Showrunners David Benioff and D.B. Weiss dropped a huge episode in new Game of Thrones writer Dave Hill’s lap when he was chosen for “Sons of the Harpy,” didn’t they? I’m going to consider it a friendly sort of hazing, because while it was a brutal episode for several characters, it was a juicy episode for the new guy.
Spoiler Note: This post is for those who have read the A Song of Ice and Fire series. The post and the comments section will contain spoilers! If you haven’t read the books yet, please check out our non-book-reader recap. Thanks!
We pick up tonight where we left off: the inauspicious beginning of the Tyrion and Jorah Boat Show. Jorah maintains a shred of honor by throwing a few coins at the man whose boat he’s hijacking before the men begin their journey. With Tyrion still tied up, they disappear into the night, and there’s no sign that Varys knows his roadshow pal has been stolen.
Two men travel on the water elsewhere- Jaime and Bronn are headed south via ship. As they pass an island, the captain helpfully identifies it as Tarth for the Kingslayer and you know Brienne is in his thoughts. Below decks, Bronn has serious qualms about the entire trip, and makes it clear he knows damn well Myrcella isn’t Jaime’s niece.
Bronn asks the sensible question of why not just use the armies he has available to him to save the princess, but Jaime isn’t interested in starting a war with Dorne. This is also a mission of penance, we can see- he freed Tyrion, who then killed their father. Bronn sends his regards to his old friend Tyrion should Jaime encounter him again, and Jaime grimly says he will, and he’ll kill his brother next time he sees him. (Leave it to the Lannisters to ruin a perfectly nice expression like ‘sending your regards.’ Drama queens, all of them.)
In King’s Landing, the (very) Small Council convenes and Cersei decides that the matter of the crown’s debt to the Iron Bank must be handled. Mace Tyrell is assigned to travel to Braavos to negotiate better terms with the bankers. He’s even given his own Kingsguard to go with him- Ser Meryn Trant.
Meryn Trant, in Braavos. I think we know where this is going, but that doesn’t mean I’m not looking forward to it with giddy pleasure.
Cersei meets with the new High Septon- the High Sparrow actually- and decides to bring back a defunct group within the church called the Faith Militant, the armed aspect of the holy men. She informs the High Sparrow that there are sinners among the nobles, and her motives for granting these fanatics such power become quickly clear.
The Faith Militant trash the marketplace in King’s Landing, even as we see Lancel Lannister getting some unfortunate facial modification done. The warrior sparrows hit Littlefinger’s brothel, attack the people enjoying themselves and particularly torment a rich man who is there visiting a male prostitute. Olyvar witnesses this and escapes.
The seven-pointed star on his face completed, Lancel is now officially one of the creepiest warrior guys and joins them as they aim for the true target of Cersei’s plan: Loras. Loras is arrested for his “unnatural” actions (aka having sex with men).
Margaery goes at once to Tommen, who is adorably clueless as usual. She’s frustrated by his inability to see what his mother is up to, and failure to see the tensions at all. With her pleading, the young king decides to see his mother about freeing his brother-in-law.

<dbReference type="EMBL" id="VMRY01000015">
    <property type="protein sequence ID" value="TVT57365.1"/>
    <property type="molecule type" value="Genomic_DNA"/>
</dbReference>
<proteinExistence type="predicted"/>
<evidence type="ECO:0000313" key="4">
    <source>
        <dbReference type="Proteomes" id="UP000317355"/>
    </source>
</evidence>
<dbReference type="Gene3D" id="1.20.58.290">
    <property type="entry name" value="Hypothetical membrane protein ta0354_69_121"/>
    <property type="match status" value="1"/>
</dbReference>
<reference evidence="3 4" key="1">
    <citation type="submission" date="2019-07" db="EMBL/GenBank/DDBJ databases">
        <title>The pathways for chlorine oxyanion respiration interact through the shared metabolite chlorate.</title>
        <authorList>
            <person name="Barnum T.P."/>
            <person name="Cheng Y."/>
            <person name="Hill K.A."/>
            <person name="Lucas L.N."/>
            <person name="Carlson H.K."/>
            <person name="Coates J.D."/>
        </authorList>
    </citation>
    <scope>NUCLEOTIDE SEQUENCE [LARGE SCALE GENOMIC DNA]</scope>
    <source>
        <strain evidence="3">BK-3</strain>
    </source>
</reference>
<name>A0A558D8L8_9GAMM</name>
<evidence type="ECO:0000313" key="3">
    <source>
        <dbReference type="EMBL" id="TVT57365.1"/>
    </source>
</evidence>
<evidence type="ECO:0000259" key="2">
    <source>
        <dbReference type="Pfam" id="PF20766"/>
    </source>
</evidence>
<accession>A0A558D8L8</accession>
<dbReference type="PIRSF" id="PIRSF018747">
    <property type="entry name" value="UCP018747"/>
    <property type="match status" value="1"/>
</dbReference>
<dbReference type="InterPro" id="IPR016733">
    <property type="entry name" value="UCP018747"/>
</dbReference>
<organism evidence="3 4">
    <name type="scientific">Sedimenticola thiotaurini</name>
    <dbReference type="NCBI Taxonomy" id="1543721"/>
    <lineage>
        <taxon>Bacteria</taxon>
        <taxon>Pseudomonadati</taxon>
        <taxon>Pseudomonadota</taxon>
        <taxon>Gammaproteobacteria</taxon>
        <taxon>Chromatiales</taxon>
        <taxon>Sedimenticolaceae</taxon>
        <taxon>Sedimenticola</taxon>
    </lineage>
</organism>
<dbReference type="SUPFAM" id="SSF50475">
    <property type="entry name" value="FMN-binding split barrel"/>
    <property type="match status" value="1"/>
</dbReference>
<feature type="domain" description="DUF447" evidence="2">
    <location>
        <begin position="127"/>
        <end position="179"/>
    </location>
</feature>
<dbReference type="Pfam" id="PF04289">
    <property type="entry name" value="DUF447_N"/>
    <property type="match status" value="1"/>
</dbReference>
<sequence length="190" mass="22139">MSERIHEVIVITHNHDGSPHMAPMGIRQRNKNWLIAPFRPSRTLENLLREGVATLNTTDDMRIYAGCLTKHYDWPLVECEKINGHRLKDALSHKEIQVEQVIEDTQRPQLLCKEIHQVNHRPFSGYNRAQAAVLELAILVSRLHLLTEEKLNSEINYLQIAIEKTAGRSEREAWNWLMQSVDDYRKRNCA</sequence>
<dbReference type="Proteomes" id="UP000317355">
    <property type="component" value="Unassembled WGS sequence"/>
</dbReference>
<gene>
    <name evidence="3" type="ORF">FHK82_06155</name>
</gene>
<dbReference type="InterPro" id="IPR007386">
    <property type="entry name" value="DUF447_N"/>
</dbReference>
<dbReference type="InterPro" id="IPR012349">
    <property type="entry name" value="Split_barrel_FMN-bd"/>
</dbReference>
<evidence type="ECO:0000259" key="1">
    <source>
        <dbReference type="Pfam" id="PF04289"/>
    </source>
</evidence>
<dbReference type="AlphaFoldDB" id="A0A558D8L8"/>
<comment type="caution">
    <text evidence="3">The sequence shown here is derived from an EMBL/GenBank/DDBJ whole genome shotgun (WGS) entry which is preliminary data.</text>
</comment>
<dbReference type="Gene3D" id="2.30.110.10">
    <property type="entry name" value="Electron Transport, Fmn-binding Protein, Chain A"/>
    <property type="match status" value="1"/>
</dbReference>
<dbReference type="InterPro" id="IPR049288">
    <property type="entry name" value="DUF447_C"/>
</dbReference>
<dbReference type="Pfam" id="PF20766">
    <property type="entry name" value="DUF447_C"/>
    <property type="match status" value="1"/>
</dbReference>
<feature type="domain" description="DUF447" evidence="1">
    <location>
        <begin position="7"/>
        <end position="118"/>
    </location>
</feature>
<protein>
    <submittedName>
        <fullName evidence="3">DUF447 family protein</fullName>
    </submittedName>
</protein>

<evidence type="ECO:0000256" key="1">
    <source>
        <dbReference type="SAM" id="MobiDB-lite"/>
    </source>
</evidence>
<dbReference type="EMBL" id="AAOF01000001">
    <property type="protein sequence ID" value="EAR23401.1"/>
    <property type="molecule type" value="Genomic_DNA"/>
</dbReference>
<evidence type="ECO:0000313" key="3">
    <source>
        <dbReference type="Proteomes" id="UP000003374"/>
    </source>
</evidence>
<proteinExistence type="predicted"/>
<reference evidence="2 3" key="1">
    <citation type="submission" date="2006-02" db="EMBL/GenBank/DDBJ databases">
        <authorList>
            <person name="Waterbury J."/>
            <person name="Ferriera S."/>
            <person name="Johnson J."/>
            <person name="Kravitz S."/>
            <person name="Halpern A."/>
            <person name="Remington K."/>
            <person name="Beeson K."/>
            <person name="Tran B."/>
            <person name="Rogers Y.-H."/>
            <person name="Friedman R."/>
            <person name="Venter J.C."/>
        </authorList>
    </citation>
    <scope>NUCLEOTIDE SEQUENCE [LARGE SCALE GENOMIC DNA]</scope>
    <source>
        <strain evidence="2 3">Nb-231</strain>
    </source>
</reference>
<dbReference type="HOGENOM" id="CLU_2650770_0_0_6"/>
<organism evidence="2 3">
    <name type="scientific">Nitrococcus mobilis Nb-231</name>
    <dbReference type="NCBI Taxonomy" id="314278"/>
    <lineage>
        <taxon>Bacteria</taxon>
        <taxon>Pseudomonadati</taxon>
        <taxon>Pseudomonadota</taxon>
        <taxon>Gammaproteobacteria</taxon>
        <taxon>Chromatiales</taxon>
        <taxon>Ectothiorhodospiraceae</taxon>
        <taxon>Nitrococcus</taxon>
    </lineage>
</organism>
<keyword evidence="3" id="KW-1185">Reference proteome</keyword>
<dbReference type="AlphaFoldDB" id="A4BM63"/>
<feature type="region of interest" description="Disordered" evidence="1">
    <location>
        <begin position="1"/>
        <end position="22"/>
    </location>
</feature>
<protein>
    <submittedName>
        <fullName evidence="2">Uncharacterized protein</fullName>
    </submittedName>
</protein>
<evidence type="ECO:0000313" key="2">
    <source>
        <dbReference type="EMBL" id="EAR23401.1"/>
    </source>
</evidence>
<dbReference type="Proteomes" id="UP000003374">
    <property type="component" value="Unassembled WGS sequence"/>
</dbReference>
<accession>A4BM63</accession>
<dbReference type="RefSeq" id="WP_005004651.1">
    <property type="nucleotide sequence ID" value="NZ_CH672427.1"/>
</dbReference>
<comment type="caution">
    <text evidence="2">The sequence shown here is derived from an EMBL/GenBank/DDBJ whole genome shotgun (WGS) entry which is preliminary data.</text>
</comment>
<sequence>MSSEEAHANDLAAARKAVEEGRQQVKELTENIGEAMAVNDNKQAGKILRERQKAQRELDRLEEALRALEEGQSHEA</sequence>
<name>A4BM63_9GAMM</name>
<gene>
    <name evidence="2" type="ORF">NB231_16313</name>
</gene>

When questioned about what has happened, Cersei defers to the powers of the church, as she intended of course. Tommen resolves to see the High Sparrow to demand Loras be released, but he’s blocked on the steps of the great sept by members of the Faith Militant.
Unnerved by insults from the public and the fanatics’ refusals to budge, Tommen leaves, afraid of violence breaking out. Angry with him, Margaery takes her leave of Tommen and says she’s going to write to her grandmother Olenna about the situation. (Yes! Olenna name-drop! Please be back soon.)
Watching the men of the Night’s Watch spar, Stannis and Selyse briefly talk about Jon Snow with Stannis saying “Perhaps” and that that “wasn’t Ned Stark’s way” regarding the idea of Ned conceiving Jon with some random woman. Hmmm. The couple switch to talk of their own daughter- and lack of sons- before Melisandre arrives and dismisses Selyse.
The red priestess is concerned she’ll be left behind when Stannis rides south, as she was for the Blackwater battle. This time, she won’t be.
Jon Snow is learning that leadership is 80% paperwork, and is in his office signing letters asking for more men from lords- even one to Roose Bolton that Sam forces him to see the logic of. The Night’s Watch is down to only 50 men and has to be practical.
Melisandre turns up to interrupt the tedium and drive Sam out for a little awkward alone time with Jon. She churns out some Melisandre-esque nonsense about life versus death and the Lord of Light, urging him to feel her heartbeat which for some reason entails him needing to grope her breast.
I’m not a doctor but I think this method is suspect. Also she probably didn’t have to get that naked to accomplish it.
Jon looks thunderstruck until he comes to his senses, remembers his vows and remembers Ygritte. He resists Melisandre’s seduction, and the priestess departs with a pointed, “You know nothing, Jon Snow.”
Shireen and Stannis share a touching moment as he reminisces about her as a baby, and how he gave her a doll that turned out to be what transmitted greyscale to her face, and how he sought healers everywhere to cure her. (Stone Men reference #2 this season!) Stannis may often fail at displaying emotion but there is no question of how much he loves his daughter.
In the crypts of Winterfell, Sansa visits with her dead relatives, including the tomb of her aunt Lyanna. She even finds the feather that was left with Lyanna’s statue by King Robert in season one. (This season is filled with call-backs to season one, I love it.) Littlefinger joins Sansa and regales her with the tale of the Harrenhal tourney: the infamous day when Rhaegar Targaryen defeated Ser Barristan in the joust and gave Lyanna the crown of flowers instead of his own wife, Elia Martell.
Littlefinger has come by to tell Sansa he’s departing for King’s Landing, and he confirms the plan: Stannis should take Winterfell before aiming for the capital. He believes Stannis will kill Ramsay, save Sansa and appoint her Wardeness of the North. And should Stannis somehow fail, well, Sansa can use her charm to control Ramsay Bolton. I’m not sure about this plan still and neither is Sansa.